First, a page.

In my last article on this subject, I pondered the necessity (or lack of it) for industry accommodations being offered to reviewers. The direct and indirect feedback from intra-industry colleagues was fairly active – and by active, I mean kicked-over-a-pile-of-red-ants active. Though to be fair, of those folks that I messaged with, emailed with, or had spoken with on the phone, the discourse was polite and actually kind of varied. Some were moderately in favor of the position, some not so much, a couple took extreme positions – but there wasn’t ever any kind of vitriol. Of course you’ve got no shortage of people lending their opinions in various and sundry forums, for whatever that is worth, but in general I found my interaction with those who bothered to reach out to me to be civil, interesting, and informative. Everyone that I heard from had their heart in the right place, and for that I can express nothing but gratitude and respect.
Many raised arguments in favor of the reviewer accommodation that didn’t really hold water. One suggestion was that the reviewer was doing the manufacturer a service by purchasing the review unit, as otherwise the manufacturer would be left with B-Stock that he’d have to sell off at a discount anyway. If this were so, then would it be incumbent upon the reviewer to buy *every* review unit in order that the manufacturer not have to bear the B-Stock burden? Of course not. Another argument suggested that, without the accommodation, audio reviewing would just be a rich-man’s game that would squeeze out people that might otherwise be more talented, interesting, or otherwise somehow more worthy but who don’t otherwise have the trust-fund required to participate beyond a certain level.
Countering that argument, I’d say that the used market is chock-full of reference gear that sells at 1/2 the price, so the accommodation is hardly the only option that the fledgling reviewer with a tight wallet has. Also, that same reviewer strapped for cash won’t be pulling the trigger on $50k loudspeakers if the offer is $25k, because that’s still quite a lot of money – not everyone has that kind of cash sitting around to dedicate to Hi Fi purchases. So there is an area of Hi Fi that will always be out of reach of some reviewers because price will remain a barrier even when the discount is 50%.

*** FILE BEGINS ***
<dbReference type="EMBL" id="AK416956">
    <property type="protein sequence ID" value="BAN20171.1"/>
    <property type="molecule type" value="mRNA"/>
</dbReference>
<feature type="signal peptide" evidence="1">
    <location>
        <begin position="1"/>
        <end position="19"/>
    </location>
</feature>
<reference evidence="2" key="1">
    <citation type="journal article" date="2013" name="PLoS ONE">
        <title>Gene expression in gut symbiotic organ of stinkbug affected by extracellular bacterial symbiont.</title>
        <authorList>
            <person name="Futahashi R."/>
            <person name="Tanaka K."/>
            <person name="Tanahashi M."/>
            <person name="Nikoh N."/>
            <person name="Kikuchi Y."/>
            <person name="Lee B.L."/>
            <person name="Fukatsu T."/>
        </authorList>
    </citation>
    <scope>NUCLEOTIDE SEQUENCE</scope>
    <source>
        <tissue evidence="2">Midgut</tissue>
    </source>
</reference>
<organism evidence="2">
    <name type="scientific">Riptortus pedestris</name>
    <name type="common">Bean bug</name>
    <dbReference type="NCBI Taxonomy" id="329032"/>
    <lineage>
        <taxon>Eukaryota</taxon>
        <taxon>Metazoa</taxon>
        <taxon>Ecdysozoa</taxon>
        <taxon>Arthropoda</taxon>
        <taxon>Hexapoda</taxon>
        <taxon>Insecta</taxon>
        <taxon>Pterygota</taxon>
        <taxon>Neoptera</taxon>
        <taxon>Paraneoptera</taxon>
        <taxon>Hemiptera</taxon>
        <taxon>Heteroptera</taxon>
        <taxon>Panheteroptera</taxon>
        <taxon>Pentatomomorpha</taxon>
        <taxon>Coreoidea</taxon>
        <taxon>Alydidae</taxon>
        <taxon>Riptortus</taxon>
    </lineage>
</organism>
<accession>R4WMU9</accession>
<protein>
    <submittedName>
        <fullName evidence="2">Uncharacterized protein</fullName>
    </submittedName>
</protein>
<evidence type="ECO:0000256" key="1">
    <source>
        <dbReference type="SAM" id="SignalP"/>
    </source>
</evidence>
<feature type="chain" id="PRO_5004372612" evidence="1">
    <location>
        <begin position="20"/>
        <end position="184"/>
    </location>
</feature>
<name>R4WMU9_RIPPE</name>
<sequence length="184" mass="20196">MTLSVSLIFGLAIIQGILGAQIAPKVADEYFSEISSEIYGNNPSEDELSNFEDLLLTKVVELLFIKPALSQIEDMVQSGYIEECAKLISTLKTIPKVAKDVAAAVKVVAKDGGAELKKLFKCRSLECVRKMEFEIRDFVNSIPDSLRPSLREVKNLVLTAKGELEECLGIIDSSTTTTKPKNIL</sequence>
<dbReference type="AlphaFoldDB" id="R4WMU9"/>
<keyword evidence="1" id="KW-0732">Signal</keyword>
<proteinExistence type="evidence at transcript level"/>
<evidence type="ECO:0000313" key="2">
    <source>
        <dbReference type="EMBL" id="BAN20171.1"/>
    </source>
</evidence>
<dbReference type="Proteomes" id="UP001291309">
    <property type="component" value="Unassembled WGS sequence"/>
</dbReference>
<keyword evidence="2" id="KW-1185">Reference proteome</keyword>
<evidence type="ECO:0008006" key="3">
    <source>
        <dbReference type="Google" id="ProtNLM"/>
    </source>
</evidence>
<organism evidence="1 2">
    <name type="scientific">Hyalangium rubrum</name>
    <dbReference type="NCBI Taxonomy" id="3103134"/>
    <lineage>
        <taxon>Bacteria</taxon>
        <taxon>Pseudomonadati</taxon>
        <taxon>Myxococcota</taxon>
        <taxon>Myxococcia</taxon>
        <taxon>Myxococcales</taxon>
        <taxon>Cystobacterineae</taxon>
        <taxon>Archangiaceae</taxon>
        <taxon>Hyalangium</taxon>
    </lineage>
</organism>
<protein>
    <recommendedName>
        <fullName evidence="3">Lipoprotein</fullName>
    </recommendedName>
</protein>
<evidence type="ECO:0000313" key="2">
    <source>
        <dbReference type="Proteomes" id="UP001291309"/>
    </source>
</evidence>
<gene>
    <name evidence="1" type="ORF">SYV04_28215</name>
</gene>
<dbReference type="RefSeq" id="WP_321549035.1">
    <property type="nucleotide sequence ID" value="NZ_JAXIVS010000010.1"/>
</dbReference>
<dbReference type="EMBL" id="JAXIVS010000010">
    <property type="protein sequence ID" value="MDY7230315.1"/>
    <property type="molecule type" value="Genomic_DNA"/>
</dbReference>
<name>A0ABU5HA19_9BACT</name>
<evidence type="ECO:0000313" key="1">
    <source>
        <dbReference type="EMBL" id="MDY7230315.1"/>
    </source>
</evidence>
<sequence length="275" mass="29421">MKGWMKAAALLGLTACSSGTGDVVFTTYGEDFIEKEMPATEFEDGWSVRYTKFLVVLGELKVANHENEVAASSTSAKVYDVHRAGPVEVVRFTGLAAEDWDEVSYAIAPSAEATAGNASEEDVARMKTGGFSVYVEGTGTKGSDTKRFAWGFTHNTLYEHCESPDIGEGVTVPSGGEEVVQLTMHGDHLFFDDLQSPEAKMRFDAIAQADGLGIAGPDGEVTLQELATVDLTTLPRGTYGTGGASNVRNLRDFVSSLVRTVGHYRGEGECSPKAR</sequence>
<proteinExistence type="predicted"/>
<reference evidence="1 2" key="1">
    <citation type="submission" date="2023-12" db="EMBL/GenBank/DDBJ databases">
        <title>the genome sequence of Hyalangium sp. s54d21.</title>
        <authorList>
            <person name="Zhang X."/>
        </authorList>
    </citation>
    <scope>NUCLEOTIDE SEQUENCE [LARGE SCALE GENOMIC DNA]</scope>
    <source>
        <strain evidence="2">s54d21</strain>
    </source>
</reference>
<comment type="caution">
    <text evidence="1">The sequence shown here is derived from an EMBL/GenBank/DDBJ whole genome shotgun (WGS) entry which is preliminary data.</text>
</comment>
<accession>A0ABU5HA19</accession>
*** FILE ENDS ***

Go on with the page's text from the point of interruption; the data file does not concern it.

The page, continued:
That said, some worthwhile arguments did come through and have gotten me to rethink the THFR position a little bit. One of them was simply that the readership often expect reviewers to have up-to-date gear, especially as it concerns digital and headphone gear – and these worlds seem to be in a state of constant change. Though it isn’t necessarily the only way to acquire gear, the industry-accommodation is probably the most efficient way to do it when it comes to newly emerging products. Another was even more practical: while the intention is good, the object of the intention is completely un-policeable and might cause some sour feelings. I can’t disagree with either of these sentiments. Some really good suggestions were made by people that I respect and admire :
- One publisher won’t extend the privilege of accommodation to a writer who hasn’t earned his stripes by working in the field for at least one year at his publication or who otherwise doesn’t have a substantial publishing history backing them up.
- Another simply suggested some “gatekeeping” – if a writer wants to use THFR’s bonifides to request an accommodation, it has first to be approved by management, and then management makes the request on their behalf.
- Instituting a policy that requires the reviewer to own the piece of gear for at least 1 year – which is a standard demand from manufacturers, anyway – would bolster the notion that the accommo privilege isn’t supposed to be some kind of alternative revenue stream for the reviewer.
And one quote from an old friend sized things up fairly well:
And yes, manufacturers are guilty by association and playing along. If the real misfits in the press got starved out because nobody gave ‘em review gear, you’d be quickly left with only the credible gang. But that’s not gonna happen.
Finally, I had one colleague who rang me up one evening to let me know that my own credibility was being questioned on <EGAD!> Audio Asylum, and that he was worried for me. His heart was in the right place, and I really do appreciate his taking the time out to give me the heads-up, but AA (apt, that) is far from relevant to our aims at THFR, nor even our lives outside of THFR. A quick glimpse into the AA conversation showed me precisely what I expected … old dudes thinking in old ways about old issues and grinding old axes, settling old scores, etc. A Pompeiian philosopher’s-camp … calcified curmudgeoning.
In the meantime, I think we’ll just have a relatively ordinary accommodation policy for our reviewers – one that doesn’t get all Torquemada on them, but that provides some reasonable structure so that they can do their jobs well. Some experience under their belts before asking, having we editors make the request on their behalf, and agreeing to keep the gear for at least one year.
How’s that sound for fair and balanced?